AB 22 Will Help California Bankruptcy Debtors Get Future Jobs

Credit Score and BankruptcyOne of the most common questions I am asked by consumer bankruptcy clients is “will my bankruptcy affect my ability to get a job in the future?” As with most questions concerning credit, however, the best I can usually muster in response, is a rather lame “maybe” in response. I can, of course, offer a few concrete statements about bankruptcy and credit. The fact of filing a Chapter 7 bankruptcy can remain in one’s credit report for up to ten years.  A Chapter 13 will be there for seven. But when it comes to questions, like “will I be able to qualify for a mortgage in three years?” no one can answer that question with any authority.  “It will depend, I say,” on how well you do re-establishing your credit after your bankruptcy and upon the current lending climate at that time.

Now, however, we can say that as of January 1, 2012, when California’s new AB 22 goes into effect, that most employers hiring for most positions will no longer be able to use a job seeker’s credit history—and most importantly, his prior bankruptcy filing—against him in making a hiring decision.  AB 22 will prohibit most California employers from even pulling a credit report when considering a job candidate. This means an employer will not learn of a California job seeker’s Chapter 7 bankruptcy from three years ago, or even one’s ongoing Chapter 13 bankruptcy as these may be reported in the applicant’s credit report.

The new law does contain exceptions for certain types of jobs where employers may still use an applicant’s credit report in making hiring decisions. These exceptions include managerial positions, jobs with the California Department of Justice, law enforcement positions, positions where the employee will have access to the employer’s trade secrets and other protected confidential information, or access to money and other assets, or to other people’s bank, credit card information, birth dates, or Social Security numbers. Similarly, if the employee will be issued an employer credit card with her name on it, will transfer money or sign contracts on behalf of the employer, such positions will also be exempt.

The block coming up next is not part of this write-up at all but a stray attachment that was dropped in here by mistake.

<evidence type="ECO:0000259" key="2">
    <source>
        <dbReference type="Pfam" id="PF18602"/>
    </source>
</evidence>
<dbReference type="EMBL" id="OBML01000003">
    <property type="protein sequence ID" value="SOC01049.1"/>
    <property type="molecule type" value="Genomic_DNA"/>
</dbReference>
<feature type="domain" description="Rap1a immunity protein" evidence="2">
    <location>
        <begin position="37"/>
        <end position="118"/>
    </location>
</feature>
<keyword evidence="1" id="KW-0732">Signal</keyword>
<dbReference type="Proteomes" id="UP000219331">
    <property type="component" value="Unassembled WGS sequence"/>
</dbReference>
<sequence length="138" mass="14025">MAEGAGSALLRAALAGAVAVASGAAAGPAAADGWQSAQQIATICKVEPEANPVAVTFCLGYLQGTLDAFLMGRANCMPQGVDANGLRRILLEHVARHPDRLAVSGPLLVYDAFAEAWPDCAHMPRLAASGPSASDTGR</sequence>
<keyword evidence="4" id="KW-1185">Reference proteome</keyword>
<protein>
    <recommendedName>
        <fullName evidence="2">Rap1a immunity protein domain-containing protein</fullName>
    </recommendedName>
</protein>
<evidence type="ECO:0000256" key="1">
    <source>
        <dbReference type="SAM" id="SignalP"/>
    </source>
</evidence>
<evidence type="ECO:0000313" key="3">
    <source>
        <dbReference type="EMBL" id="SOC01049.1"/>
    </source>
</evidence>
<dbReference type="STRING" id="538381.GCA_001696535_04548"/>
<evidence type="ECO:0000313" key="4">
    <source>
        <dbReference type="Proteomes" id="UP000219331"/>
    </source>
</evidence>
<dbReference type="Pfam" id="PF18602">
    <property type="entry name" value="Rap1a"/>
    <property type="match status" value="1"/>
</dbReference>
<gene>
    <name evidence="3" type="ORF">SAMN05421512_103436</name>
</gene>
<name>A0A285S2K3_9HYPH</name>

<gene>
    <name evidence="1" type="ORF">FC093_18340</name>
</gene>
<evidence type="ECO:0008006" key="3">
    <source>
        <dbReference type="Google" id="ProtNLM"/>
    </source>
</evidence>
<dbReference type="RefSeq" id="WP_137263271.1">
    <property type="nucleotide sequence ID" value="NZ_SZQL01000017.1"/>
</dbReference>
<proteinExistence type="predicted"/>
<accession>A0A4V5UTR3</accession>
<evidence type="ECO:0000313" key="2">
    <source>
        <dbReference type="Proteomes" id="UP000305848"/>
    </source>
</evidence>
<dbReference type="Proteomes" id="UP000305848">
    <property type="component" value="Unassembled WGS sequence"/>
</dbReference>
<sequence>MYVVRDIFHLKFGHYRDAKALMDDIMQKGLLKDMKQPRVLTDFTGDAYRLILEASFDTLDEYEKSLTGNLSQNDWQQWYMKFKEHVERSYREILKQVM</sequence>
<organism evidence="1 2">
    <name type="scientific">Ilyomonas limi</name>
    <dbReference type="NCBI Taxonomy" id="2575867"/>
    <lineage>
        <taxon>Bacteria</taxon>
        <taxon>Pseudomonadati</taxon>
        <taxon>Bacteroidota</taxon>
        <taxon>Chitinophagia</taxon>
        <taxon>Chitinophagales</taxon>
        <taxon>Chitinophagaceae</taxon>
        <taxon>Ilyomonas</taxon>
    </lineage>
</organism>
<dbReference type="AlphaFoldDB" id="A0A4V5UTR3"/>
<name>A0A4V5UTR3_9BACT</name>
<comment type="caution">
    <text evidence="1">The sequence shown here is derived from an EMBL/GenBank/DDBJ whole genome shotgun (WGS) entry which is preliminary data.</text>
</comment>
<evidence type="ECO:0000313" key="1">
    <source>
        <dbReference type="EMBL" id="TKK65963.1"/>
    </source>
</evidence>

However, employers will not get an exemption from the law for employees who are merely required to push their retail employer’s store credit card, such as cashiers at most department stores.  Importantly, the new law also requires that employers notify job applicants in writing if the employer does access the applicant’s credit report under one of the above employer exemptions.

Seeking the protection of bankruptcy law is certainly a right for any legal resident of this country who needs such protection. Filing bankruptcy should never be a scarlet letter emblazoned upon anyone’s chest, and it should never be the reason why one is denied employment in the future. I am a firm believer that credit reporting, and particularly, FICO scores, are over relied upon in American society. The Fair Credit Reporting Act is relatively toothless and too easy on the three credit reporting agencies, and the precise data and algorithms that go into generating FICO scores are claimed as trade secret, and not even the U.S. government knows quite how the latter are generated. Of course, that’s only because we as a society allow it to be this way.

AB 22 is a step in the right direction to help our economy get back on track.  Too many honest, hardworking people have been denied employment not because they are not qualified for a California job, but because their prior bankruptcy, foreclosure, or other factors leading to poor credit have been used as a proxy by employers for determining a job candidate’s true value as a potential employee.

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